- Structure of “Young Goodman Brown”       “Almost all literary theorists since Aristotle have emphasized the importance of structure, conceived in diverse ways, in analyzing a work of literature” (Abrams 300). This essay will explore some interesting points in the structure of Nathaniel Hawthorne’s “Young Goodman Brown,” considering the time-frame, foreshadowing, suspenseful incidents, climax and denouement (Axelrod 337).   The narrative in this tale is straightforward until the narrator, late in the story, asks the reader: "Had Goodman Brown fallen asleep in the forest, and only dreamed a wild dream of a witch-meeting?” This query gives the reader the option of believing that the story...   [tags: Young Goodman Brown YGB]

Research Papers
1225 words (3.5 pages)

Related Searches

He does not, however, know whether the occurrences were just a dream, but is still plagued with guilt and does not greet Faith when she runs to embrace him. 'His dying hour was gloom,' as he never recovering from his intense guilt.

            One of the underlying motifs in the story is the constant portrayal of guilt by goodman Brown. 'Poor little Faith! What a wretch am I, to leave her on such an errand!' From the very beginning, he felt guilty for leaving Faith and, as the story progressed, so did his sense of guilt heighten. Many times on his journey he tried to turn back because of the pain of guilt, but every time, the old traveler reassured him to keep going. Goodman Brown's guilt grew stronger and stronger until the point when he heard Faith and knew she (it) was gone. He coped with the guilt by reassuring himself that other outstanding members of his community are partaking in the same evil journey to embrace Satan. Goodman Brown is also reassured by the old traveler that his father and grandfather before him have all taken the same journey as he is embarking upon. At the meeting he finds important and influential leaders of the community such as the minister, members of the legislature, his seemingly devote catechism teacher Goody Cloyse, and others, all embracing the devil.

            Symbolism is used extensively to emphasize underlying themes throughout the story. The most blatant use of symbolism was the name of goodman Brown's wife. Faith was used in many ways to provide dual meaning to different passages in the story. Brown had said, 'Poor little Faith! What a wretch am I, to leave her on such an errand!' as he left Salem at the start of his journey. 'Faith kept me back a while' was used when the old traveler asked goodman Brown what kept him. Goodman Brown also proclaimed, 'With Heaven above, and Faith below, I will stand firm against the devil!' after overhearing a conversation between the minister and deacon Gookin about the evil gathering. There were more examples throughout the story, but any of these could mean what they are taken initially to say, or they can be interpreted replacing his wife's person with his faith toward God. Hawthorne constantly referred to Brown as goodman Brown and others such as Cloyse and Gookin as Goody Cloyse and deacon Gooking, but yet all of these people had taken in the devil. Even after goodman Brown's experience, he was still referred to as goodman which is not capitalized suggesting that it has the meaning of good man. This nickname is obviously untrue in the later of the story.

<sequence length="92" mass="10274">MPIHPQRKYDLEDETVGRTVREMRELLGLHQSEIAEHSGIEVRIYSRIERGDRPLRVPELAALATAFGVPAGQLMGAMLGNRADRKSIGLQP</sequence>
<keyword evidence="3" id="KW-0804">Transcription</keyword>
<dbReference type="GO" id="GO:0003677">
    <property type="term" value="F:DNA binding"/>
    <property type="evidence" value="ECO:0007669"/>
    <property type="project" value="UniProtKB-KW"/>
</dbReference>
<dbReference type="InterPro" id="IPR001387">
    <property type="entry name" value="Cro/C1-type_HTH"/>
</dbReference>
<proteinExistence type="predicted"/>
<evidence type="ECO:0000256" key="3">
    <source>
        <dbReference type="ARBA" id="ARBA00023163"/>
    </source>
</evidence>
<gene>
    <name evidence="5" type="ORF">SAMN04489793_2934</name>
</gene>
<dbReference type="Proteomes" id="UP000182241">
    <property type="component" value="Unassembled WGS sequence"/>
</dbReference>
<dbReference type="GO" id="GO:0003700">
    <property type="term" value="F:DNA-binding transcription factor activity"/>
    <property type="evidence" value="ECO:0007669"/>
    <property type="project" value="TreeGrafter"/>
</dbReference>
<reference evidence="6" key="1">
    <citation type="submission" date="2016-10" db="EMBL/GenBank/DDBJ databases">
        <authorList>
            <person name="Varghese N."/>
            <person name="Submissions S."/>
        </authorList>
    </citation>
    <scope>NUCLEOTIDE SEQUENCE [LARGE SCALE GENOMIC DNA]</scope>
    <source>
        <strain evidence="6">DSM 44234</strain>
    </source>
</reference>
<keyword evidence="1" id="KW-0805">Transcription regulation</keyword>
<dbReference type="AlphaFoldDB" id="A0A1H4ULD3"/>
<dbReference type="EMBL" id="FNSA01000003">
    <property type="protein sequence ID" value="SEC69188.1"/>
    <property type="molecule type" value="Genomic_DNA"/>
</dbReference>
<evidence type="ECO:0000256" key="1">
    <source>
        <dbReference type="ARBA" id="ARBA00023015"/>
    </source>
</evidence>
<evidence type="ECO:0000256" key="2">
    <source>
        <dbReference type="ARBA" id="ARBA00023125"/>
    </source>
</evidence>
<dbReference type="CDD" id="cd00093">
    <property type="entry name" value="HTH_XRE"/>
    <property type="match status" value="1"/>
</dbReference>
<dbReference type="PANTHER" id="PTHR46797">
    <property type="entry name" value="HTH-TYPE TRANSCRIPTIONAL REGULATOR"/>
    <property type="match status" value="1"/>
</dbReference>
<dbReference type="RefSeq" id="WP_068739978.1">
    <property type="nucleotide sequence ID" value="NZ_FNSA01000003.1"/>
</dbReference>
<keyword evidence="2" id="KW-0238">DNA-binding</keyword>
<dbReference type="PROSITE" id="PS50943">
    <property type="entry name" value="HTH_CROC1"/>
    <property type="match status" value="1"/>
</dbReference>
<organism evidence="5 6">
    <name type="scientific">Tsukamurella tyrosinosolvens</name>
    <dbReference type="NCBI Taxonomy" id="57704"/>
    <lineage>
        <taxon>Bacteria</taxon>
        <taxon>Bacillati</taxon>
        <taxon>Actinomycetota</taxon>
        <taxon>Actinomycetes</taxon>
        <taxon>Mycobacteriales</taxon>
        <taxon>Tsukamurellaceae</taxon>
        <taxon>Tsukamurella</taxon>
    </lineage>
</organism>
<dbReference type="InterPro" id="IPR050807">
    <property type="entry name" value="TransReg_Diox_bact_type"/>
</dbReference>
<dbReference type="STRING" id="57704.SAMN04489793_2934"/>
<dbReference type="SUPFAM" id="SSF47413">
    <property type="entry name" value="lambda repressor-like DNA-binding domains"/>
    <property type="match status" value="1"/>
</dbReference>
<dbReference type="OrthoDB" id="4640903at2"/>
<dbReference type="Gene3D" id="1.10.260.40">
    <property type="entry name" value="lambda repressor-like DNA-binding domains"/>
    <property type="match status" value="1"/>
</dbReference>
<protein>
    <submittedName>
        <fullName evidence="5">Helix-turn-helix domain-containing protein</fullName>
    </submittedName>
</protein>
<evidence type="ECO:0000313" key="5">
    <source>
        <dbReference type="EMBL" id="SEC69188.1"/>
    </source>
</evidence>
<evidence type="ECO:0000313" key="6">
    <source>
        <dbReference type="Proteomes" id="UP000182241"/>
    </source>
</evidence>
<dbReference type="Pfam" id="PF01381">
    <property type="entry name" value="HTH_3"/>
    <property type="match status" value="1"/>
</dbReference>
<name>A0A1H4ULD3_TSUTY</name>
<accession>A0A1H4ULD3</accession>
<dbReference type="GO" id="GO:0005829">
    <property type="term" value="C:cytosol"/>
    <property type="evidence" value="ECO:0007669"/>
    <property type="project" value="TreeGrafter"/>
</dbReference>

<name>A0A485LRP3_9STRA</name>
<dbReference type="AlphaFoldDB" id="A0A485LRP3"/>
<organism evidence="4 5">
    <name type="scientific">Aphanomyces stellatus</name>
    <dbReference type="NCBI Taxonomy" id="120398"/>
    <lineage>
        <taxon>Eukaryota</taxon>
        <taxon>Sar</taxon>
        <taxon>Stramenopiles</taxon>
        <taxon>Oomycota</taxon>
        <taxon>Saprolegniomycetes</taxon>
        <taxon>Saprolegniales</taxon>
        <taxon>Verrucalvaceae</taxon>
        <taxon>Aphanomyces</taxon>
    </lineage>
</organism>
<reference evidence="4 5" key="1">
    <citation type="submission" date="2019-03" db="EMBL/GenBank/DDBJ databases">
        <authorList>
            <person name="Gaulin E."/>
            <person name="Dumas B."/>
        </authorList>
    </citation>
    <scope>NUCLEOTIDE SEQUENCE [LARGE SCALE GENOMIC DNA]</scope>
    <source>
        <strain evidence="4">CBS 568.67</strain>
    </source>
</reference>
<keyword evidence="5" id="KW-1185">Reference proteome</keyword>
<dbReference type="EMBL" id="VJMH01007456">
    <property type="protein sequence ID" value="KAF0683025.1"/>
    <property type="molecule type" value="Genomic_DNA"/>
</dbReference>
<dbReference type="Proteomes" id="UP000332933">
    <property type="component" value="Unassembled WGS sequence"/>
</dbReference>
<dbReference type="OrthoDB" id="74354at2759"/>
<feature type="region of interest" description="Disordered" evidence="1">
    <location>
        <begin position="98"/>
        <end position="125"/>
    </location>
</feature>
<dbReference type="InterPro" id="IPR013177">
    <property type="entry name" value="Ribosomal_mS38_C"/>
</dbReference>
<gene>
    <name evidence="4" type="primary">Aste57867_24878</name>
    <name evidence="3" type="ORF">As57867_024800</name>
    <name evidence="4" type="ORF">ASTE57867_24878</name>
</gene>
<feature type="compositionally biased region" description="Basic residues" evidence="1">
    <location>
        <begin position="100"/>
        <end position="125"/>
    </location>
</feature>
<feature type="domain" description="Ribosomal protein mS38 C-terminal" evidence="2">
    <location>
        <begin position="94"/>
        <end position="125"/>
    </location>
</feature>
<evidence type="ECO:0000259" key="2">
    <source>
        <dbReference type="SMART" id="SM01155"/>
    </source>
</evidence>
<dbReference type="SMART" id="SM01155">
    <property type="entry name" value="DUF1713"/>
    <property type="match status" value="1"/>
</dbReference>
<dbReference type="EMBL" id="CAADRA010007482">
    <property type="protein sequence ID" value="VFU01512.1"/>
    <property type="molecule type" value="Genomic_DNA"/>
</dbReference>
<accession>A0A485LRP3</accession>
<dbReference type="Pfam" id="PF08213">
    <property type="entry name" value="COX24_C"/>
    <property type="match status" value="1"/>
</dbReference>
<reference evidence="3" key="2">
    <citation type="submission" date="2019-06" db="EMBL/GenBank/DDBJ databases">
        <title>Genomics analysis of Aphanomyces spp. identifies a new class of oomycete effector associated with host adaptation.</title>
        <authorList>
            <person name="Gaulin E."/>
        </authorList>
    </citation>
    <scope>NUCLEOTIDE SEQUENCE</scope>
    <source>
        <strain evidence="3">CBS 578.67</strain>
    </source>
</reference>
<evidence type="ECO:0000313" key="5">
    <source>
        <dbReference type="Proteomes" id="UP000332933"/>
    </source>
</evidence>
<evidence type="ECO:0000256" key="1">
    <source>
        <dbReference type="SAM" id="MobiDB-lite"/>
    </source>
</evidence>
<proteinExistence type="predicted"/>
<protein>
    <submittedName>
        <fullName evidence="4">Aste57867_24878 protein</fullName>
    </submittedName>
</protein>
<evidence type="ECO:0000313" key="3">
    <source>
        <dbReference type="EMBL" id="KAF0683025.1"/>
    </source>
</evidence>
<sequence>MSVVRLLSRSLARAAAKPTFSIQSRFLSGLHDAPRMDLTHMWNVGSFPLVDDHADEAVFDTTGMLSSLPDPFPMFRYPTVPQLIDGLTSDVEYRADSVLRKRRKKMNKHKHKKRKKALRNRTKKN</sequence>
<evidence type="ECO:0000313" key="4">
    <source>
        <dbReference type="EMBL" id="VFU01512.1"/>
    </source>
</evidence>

Many symbols of evil were also present within Hawthorne's story including the serpentine staff, the dark forest, and the use of Salem as the setting. The serpent staff held by the old traveler was mentioned frequently and offered to goodman Brown on more than one occasion. Serpents, especially in the past, were thought of as evil that which Brown was not ready to accept. The thick, dark forest which young Brown and the traveler wandered through symbolized the evil in which Brown was being led into, as was the onset of nightfall. As for Salem, this town is legendary for being plagued by evil witches and demon worshiping. It was also the sight for many witch hunts and hangings of innocent people.


The complete passage:

"`Lo! there ye stand, my children,' said the figure, in a deep and solemn tone, almost sad, with its despairing awfulness, as if his once angelic nature could yet mourn for our miserable race. `Depending upon one another's hearts, ye had still hoped, that virtue were not all a dream. Now are ye undeceived! Evil is the nature of mankind. Evil must be your only happiness. Welcome, again, my children, to the communion of your race!'

Return to